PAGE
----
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Technical Paper

A Comparative Analysis on the Spray Penetration of Ethanol, Gasoline and Iso-Octane Fuel in a Spark-Ignition Direct-Injection Engine

This study aims to clarify the spray development of ethanol, gasoline and iso-octane fuel, delivered by a multi-hole injector and spark-ignition direct-injection (SIDI) fuelling system. The focus is on how fuel properties impact temporal and spatial evolution of sprays at realistic ambient conditions. Two optical facilities were used: (1) a constant-flow spray chamber simulating cold-start conditions and (2) a single-cylinder SIDI engine running at normal, warmed-up operating conditions. In these optical facilities, high-speed Mie-scattering imaging is performed to measure penetrations of spray plumes at various injection pressures of 4, 7, 11 and 15 MPa. The results show that the effect of fuel type on the tip penetration length of the sprays depends on the injection conditions and the level of fuel jet atomisation and droplet breakup.
Technical Paper

Z-type Schlieren Setup and its Application to High-Speed Imaging of Gasoline Sprays

Schlieren and shadowgraph imaging have been used for many years to identify refractive index gradients in various applications. For evaporating fuel sprays, these techniques can differentiate the boundary between spray regions and background ambient gases. Valuable information such as the penetration rate, spreading angle, spray structure, and spray pattern can be obtained using schlieren diagnostics. In this study, we present details of a z-type schlieren system setup and its application to port-fuel-injection gasoline sprays. The schlieren high-speed movies were used to obtain time histories of the spray penetration and spreading angle. Later, these global parameters were compared to specifications provided by the injector manufacturer. Also, diagnostic parameters such as the proportion of light cut-off at the focal point and the orientation of knife-edge (schlieren-stop) used to achieve the cut-off were examined.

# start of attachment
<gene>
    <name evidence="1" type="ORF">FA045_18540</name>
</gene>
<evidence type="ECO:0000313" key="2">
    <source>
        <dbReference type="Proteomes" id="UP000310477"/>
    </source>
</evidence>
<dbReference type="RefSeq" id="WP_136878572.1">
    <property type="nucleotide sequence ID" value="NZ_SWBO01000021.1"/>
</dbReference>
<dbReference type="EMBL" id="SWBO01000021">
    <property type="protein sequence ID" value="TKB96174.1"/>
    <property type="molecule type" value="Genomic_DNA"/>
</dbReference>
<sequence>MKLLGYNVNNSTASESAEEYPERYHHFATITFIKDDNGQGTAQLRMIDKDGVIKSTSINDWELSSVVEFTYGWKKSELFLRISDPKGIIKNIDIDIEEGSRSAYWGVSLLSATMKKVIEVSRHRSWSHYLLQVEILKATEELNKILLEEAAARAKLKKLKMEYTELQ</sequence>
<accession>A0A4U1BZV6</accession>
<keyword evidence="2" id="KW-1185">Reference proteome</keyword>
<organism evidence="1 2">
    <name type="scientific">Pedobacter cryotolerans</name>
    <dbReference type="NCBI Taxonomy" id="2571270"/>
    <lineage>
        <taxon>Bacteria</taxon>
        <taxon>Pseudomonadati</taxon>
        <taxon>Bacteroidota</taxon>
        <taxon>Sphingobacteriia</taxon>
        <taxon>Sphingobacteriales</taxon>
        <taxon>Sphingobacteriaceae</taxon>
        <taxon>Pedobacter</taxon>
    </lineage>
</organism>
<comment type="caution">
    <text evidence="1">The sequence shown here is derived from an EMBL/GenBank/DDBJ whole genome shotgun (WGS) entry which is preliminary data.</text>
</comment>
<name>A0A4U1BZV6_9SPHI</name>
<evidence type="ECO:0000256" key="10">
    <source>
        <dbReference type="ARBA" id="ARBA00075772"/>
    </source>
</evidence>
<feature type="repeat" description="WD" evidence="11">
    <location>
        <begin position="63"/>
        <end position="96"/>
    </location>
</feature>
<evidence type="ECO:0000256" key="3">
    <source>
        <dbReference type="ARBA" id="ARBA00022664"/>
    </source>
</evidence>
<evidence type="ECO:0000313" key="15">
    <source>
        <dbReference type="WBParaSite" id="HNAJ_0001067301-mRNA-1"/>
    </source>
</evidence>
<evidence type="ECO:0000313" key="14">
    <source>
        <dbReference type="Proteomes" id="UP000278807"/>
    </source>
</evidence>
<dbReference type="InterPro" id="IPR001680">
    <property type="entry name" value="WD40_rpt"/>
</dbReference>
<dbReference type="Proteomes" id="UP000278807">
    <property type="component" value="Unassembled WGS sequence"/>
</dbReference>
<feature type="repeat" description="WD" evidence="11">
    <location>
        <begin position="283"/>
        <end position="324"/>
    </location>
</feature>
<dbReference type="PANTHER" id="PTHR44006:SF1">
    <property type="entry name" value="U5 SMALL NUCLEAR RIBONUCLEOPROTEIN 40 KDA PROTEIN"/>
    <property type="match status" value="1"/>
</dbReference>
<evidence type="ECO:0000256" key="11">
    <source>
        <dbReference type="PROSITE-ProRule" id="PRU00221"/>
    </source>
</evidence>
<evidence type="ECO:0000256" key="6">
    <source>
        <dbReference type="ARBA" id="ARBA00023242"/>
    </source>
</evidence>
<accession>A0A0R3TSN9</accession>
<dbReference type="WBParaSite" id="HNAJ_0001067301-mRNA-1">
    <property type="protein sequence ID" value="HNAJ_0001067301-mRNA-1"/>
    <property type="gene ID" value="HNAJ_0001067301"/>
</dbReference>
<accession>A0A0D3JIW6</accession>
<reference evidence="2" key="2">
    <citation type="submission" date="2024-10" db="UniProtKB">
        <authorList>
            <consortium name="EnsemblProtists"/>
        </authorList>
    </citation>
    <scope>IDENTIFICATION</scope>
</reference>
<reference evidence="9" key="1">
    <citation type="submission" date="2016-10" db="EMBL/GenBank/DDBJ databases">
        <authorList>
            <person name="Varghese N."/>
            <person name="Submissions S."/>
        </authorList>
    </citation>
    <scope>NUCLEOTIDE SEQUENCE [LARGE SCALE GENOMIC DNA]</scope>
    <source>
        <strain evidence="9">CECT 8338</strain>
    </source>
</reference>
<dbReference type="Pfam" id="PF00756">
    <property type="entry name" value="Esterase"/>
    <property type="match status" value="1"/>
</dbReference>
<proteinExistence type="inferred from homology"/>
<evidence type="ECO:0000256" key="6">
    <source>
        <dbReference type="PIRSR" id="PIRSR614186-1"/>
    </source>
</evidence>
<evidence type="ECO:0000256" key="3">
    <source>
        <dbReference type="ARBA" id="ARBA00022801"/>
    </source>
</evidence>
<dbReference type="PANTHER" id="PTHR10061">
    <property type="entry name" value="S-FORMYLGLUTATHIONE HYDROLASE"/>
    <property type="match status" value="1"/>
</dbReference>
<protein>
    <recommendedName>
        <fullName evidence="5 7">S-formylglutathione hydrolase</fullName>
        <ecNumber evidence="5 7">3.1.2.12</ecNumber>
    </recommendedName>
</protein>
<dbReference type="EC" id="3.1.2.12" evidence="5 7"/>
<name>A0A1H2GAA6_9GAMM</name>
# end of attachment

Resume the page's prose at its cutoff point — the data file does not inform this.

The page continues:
Journal Article

Diesel Spray Ignition Detection and Spatial/Temporal Correction

Methods for detection of the spatial position and timing of diesel ignition with improved accuracy are demonstrated in an optically accessible constant-volume chamber at engine-like pressure and temperature conditions. High-speed pressure measurement using multiple transducers, followed by triangulation correction for the speed of the pressure wave, permits identification of the autoignition spatial location and timing. Simultaneously, high-speed Schlieren and broadband chemiluminescence imaging provides validation of the pressure-based triangulation technique. The combined optical imaging and corrected pressure measurement techniques offer improved understanding of diesel ignition phenomenon. Schlieren imaging shows the onset of low-temperature (first-stage) heat release prior to high-temperature (second-stage) ignition. High-temperature ignition is marked by more rapid pressure rise and broadband chemiluminescence.
Journal Article

Soot Volume Fraction and Morphology of Conventional, Fischer-Tropsch, Coal-Derived, and Surrogate Fuel at Diesel Conditions

Future fuels will come from a variety of feed stocks and refinement processes. Understanding the fundamentals of combustion and pollutants formation of these fuels will help clear hurdles in developing flex-fuel combustors. To this end, we investigated the combustion, soot formation, and soot oxidation processes for various classes of fuels, each with distinct physical properties and molecular structures. The fuels considered include: conventional No. 2 diesel (D2), low-aromatics jet fuel (JC), world-average jet fuel (JW), Fischer-Tropsch synthetic fuel (JS), coal-derived fuel (JP), and a two-component surrogate fuel (SR). Fuel sprays were injected into high-temperature, high-pressure ambient conditions that were representative of a practical diesel engine. Simultaneous laser extinction measurement and planar laser-induced incandescence imaging were performed to derive the in-situ soot volume fraction.